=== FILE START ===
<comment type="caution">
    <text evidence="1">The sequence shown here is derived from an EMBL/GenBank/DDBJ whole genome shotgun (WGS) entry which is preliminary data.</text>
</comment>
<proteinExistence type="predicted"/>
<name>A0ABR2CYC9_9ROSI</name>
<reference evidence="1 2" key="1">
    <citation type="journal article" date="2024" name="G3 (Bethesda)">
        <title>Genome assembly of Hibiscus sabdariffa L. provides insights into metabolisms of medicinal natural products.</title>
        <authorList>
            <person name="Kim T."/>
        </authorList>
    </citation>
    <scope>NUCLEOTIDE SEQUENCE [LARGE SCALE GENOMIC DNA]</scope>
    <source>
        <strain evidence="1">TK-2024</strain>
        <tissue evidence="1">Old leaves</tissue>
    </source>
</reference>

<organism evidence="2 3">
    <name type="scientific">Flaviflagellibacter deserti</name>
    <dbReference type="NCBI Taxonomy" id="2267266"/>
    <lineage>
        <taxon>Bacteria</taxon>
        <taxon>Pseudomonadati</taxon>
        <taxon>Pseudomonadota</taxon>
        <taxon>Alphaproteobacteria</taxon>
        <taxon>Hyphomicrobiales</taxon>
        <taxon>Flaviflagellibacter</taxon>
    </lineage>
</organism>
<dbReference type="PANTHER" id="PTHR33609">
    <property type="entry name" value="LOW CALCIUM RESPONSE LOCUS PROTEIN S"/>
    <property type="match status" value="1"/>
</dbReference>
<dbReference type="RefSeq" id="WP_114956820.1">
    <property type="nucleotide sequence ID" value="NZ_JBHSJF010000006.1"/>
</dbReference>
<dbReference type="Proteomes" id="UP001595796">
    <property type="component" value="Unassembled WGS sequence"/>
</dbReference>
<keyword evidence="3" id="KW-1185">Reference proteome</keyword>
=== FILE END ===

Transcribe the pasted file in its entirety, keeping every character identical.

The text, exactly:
<comment type="caution">
    <text evidence="1">The sequence shown here is derived from an EMBL/GenBank/DDBJ whole genome shotgun (WGS) entry which is preliminary data.</text>
</comment>
<proteinExistence type="predicted"/>
<name>A0ABR2CYC9_9ROSI</name>
<reference evidence="1 2" key="1">
    <citation type="journal article" date="2024" name="G3 (Bethesda)">
        <title>Genome assembly of Hibiscus sabdariffa L. provides insights into metabolisms of medicinal natural products.</title>
        <authorList>
            <person name="Kim T."/>
        </authorList>
    </citation>
    <scope>NUCLEOTIDE SEQUENCE [LARGE SCALE GENOMIC DNA]</scope>
    <source>
        <strain evidence="1">TK-2024</strain>
        <tissue evidence="1">Old leaves</tissue>
    </source>
</reference>

<organism evidence="2 3">
    <name type="scientific">Flaviflagellibacter deserti</name>
    <dbReference type="NCBI Taxonomy" id="2267266"/>
    <lineage>
        <taxon>Bacteria</taxon>
        <taxon>Pseudomonadati</taxon>
        <taxon>Pseudomonadota</taxon>
        <taxon>Alphaproteobacteria</taxon>
        <taxon>Hyphomicrobiales</taxon>
        <taxon>Flaviflagellibacter</taxon>
    </lineage>
</organism>
<dbReference type="PANTHER" id="PTHR33609">
    <property type="entry name" value="LOW CALCIUM RESPONSE LOCUS PROTEIN S"/>
    <property type="match status" value="1"/>
</dbReference>
<dbReference type="RefSeq" id="WP_114956820.1">
    <property type="nucleotide sequence ID" value="NZ_JBHSJF010000006.1"/>
</dbReference>
<dbReference type="Proteomes" id="UP001595796">
    <property type="component" value="Unassembled WGS sequence"/>
</dbReference>
<keyword evidence="3" id="KW-1185">Reference proteome</keyword>